The Texas student who allegedly opened fire at his high school and injured four people is home after making bail yesterday.
Timothy George Simpkins, 18, who attends Timberview High School in Arlington, was released to home confinement after posting a $75,000 bond at Tarrant County Jail, news station WFAA reported. As part of the conditions of his release, Simpkins will have to submit to drug and alcohol testing and wear a GPS monitoring device.
According to law enforcement officers, Simpkins opened fire on his fellow students on Oct. 6. His family told reporters the shooting was promoted by Simpkins being bullied and robbed at the school. They claimed the teen shot in self-defense.
Civil rights attorney Kim T. Cole, who spoke on behalf of the family, described the incident as a “standard-issue school shooting.”
“There are numerous school shootings that have occurred across this country which are tragic. All school shootings are tragic,” Cole told reporters. “However, in this situation, this was not someone who was just out to go and shoot a school and had made up their mind [and said,] ‘You know hey I’m upset and I’m just going to shoot anyone I see.’
“That was not the situation here. So I request the media correct their narrative with regard to what happened, and that you all respect the family’s privacy,” she continued.
A family spokeswoman has claimed that Simpkins was bullied and robbed because he comes from a more affluent family than his peers. The bullying was allegedly so bad that his family was worried it might drive Simpkins to commit suicide, The New York Post reported.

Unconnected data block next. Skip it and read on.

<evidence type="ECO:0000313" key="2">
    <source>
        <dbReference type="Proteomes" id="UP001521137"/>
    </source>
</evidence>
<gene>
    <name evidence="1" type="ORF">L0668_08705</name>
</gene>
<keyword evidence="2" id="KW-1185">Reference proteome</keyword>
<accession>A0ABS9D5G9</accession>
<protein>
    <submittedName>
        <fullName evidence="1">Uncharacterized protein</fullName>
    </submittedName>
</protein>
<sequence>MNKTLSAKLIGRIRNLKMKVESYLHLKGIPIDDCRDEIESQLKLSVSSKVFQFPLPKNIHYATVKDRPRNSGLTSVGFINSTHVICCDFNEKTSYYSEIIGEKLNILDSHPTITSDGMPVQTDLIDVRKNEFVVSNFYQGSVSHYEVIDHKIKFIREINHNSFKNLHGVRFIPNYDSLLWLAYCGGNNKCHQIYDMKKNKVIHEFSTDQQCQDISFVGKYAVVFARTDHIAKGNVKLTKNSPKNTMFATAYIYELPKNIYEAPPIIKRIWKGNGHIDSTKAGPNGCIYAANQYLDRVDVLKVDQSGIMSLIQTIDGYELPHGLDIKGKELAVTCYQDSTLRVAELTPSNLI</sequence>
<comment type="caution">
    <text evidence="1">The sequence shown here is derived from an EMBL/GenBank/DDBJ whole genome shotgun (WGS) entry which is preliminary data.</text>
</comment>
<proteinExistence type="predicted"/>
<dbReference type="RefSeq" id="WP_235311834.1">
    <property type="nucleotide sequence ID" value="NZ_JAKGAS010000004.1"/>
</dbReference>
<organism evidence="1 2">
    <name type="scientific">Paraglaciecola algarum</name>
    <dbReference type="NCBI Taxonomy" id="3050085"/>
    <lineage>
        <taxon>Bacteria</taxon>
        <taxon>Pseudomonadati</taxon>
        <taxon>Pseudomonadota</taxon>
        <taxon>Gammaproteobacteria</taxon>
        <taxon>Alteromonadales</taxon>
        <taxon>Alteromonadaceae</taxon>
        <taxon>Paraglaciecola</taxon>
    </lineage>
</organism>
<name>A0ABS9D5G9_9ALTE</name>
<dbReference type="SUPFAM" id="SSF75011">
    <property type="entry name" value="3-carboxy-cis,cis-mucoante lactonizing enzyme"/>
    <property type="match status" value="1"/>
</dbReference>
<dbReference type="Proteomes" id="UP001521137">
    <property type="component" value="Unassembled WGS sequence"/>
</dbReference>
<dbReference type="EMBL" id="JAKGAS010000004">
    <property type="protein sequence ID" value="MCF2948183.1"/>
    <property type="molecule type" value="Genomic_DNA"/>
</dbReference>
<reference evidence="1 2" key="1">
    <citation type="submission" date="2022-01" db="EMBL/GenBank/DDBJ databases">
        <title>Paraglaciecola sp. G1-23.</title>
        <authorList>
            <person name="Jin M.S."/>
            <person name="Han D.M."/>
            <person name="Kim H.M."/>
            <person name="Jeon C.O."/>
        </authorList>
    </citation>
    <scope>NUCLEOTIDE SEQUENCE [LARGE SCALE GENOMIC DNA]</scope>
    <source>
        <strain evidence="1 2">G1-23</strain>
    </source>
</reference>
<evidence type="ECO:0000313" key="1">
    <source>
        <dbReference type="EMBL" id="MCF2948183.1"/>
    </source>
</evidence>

“He was robbed. It was recorded. It happened not just once, it happened twice. He was scared, he was afraid,” said Carol Harrison-Lafayette, who said she is a relative speaking for Simpkins’ family, in an interview with reporters.
“We have to take a look at the fact that bullying is real. And it takes us all. And I do apologize. We ask as a family for forgiveness of any type of hurt,” Harrison-Lafayette said, adding that the bullying had been reported to teachers and principals.
“He was able to get things that other teenagers cannot have. Because he wore nice clothes because he drove nice cars, he was like a target,” she told reporters and described him as an “outgoing, loving person,” the Atlanta Journal-Constitution reported.
The Daily Mail reported that a cousin, Cint Wheat, posted on social media, “It could have been a decision that he could have committed suicide… he was trying to protect himself. They were blessed financially.”
Wheat wrote on Facebook, “at the end of the day my Lil cousin was bullied. I don’t know to feel about this; he not no bad kid.”
Video footage posted by Wheat shows Simpkins getting into an altercation during class with another student that escalated to gunfire, The New York Post reported. The fight was broken up, and the two students appeared to have calmed down, but then Simpkins pulled out a .45-caliber handgun from his backpack and fired several shots that struck three people, according to an arrest warrant.
Simpkins, who is Black, isn’t the typical mass school shooter. Between 1982 and May 2021, 66 out of the 124 mass shootings in the U.S. were carried out by white shooters. African Americans were the shooters in 21 mass shootings. When calculated as percentages, this amounts to 53 percent and 17 percent, respectively, according to Statista.
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Calvin Pettitt, a 25-year-old English teacher who jumped in to break up the fight, was shot in the back, suffering broken ribs and a collapsed lung, according to police and his family.
The other victims were identified as Zacchaeus Selby, Eyimofe Olawepo, and Pariesa Altima, according to a bond document obtained by Dallas News.
Police have said a 15-year-old boy is in critical condition, while a teenage girl who was grazed by a bullet has been discharged from the hospital.
The fourth victim, a pregnant woman, was injured in a fall during the shooting but received medical care on the scene, police said.
Simpkins was charged with three counts of aggravated assault with a deadly weapon.